“Pass the Hornucopian Dronepipe” – 10 Unusual Instruments in Pop

We’ve been much taken by the new release “In Bloom” by Brit abroad, Julia Mascetti, whose career as a freelance harpist has seen her perform not only her own songs in her adopted home of Tokyo but also video game themes and metal covers.

Here she is playing some Cradle of Filth:


Do you know what’s missing in the world? Peace? Love? Happiness? Fair guesses, but actually, the answer is flugelhorns. Our new hero Johann Sebastian Punk subscribes to our mindset entirely – we aren’t sure if there’s definitely one on this track but have a watch anyway.

There’s something strangely affecting about creaky old electronic keyboards and, for all the love mellotrons get, we’re very fond of an optigan, as was the much-missed Mark Linkous of Sparklehorse

The first and only time we will be sanctioning the use of bagpipes – blessed AC/DC and It’s a Long Way to the Top:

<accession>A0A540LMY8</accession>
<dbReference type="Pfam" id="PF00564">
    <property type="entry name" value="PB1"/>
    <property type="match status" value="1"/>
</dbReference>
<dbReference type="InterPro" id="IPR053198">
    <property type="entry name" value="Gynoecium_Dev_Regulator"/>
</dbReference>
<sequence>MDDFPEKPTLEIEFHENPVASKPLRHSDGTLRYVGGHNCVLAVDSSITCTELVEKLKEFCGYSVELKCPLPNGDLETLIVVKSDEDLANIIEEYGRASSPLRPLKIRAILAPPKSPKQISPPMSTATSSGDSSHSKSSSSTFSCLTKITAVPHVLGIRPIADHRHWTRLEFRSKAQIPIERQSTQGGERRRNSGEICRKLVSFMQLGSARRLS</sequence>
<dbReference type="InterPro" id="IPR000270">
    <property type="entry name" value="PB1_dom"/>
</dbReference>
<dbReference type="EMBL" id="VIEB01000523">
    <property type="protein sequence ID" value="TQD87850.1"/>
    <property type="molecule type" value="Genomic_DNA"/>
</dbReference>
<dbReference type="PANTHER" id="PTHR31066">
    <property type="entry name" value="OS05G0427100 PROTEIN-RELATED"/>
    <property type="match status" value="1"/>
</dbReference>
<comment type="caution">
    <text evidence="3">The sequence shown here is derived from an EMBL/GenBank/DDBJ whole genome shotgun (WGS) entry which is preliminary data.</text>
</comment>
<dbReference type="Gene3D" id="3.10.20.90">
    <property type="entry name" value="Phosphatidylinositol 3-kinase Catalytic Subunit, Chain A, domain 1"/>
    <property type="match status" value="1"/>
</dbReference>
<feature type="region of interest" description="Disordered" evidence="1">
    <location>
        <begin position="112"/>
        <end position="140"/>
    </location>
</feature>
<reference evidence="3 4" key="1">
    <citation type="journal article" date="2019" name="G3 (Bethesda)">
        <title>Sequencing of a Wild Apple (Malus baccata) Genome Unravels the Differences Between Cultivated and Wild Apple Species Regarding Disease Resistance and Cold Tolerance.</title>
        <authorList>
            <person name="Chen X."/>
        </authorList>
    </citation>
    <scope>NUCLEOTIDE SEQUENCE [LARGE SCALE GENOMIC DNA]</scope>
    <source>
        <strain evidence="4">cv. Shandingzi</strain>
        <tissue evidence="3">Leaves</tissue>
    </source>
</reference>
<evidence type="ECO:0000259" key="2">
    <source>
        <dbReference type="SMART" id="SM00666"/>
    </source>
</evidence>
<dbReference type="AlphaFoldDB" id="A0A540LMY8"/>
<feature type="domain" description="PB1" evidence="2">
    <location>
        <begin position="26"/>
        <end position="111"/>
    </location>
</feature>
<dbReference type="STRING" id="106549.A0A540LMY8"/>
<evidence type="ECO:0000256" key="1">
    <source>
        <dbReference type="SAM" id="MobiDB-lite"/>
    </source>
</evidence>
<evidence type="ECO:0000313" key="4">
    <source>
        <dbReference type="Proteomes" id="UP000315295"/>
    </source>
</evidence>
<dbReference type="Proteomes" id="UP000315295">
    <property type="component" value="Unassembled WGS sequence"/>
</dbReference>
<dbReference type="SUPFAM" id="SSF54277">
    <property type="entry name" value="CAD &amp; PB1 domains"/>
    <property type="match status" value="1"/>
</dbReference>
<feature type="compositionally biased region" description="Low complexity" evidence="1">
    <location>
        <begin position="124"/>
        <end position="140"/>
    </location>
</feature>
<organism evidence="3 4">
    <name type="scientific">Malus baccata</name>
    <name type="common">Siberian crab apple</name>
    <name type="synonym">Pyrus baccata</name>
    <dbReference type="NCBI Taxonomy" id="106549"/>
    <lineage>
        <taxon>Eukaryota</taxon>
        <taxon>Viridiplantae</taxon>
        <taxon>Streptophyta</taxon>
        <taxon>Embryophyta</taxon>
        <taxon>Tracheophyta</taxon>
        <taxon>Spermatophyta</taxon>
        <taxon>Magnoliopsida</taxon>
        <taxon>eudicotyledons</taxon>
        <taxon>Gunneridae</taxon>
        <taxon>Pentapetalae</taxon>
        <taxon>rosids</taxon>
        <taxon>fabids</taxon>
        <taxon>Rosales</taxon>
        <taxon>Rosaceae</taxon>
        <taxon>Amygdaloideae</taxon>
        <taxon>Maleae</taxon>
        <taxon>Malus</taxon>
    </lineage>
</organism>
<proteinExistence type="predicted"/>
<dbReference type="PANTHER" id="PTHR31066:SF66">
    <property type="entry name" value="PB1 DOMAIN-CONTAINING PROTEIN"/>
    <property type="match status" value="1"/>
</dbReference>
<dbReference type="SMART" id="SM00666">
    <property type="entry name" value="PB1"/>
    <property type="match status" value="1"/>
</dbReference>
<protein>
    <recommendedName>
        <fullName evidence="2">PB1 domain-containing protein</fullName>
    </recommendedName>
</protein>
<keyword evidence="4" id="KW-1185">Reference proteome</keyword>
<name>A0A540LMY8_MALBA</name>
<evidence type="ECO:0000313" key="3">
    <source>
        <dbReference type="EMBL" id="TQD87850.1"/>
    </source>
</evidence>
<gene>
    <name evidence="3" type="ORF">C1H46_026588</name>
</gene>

What’s that weird piece of forest litter Reg plays on “Wild Thing”? It’s an ocarina, innit!

For all Jimi’s outrageous talent on the guitar, would “Crosstown Traffic” be half the song with the kazoo?

Including Tom is a bit of a cheat really – nearly every track of his latter-day career has featured him bashing everything from bones to spice racks, but here’s a gem with some lovely bowed saw

There are a surprising number of glass instruments available, all of which have an utterly unearthly sound quite unlike anything else. Behold the glass harmonica on Pink Floyd‘s Shine on You Crazy Diamond

Throw your hats in the air for the band who based their entire career on their unusual instrument of choice. Roky Erickson’s 13th Floor Elevators use of the electric jug has never been matched

We weren’t 100% certain what a fully-fledged koto was, never mind a toy one but it can rarely have been used in a more epic setting than Queen‘s “Prophet’s Song”.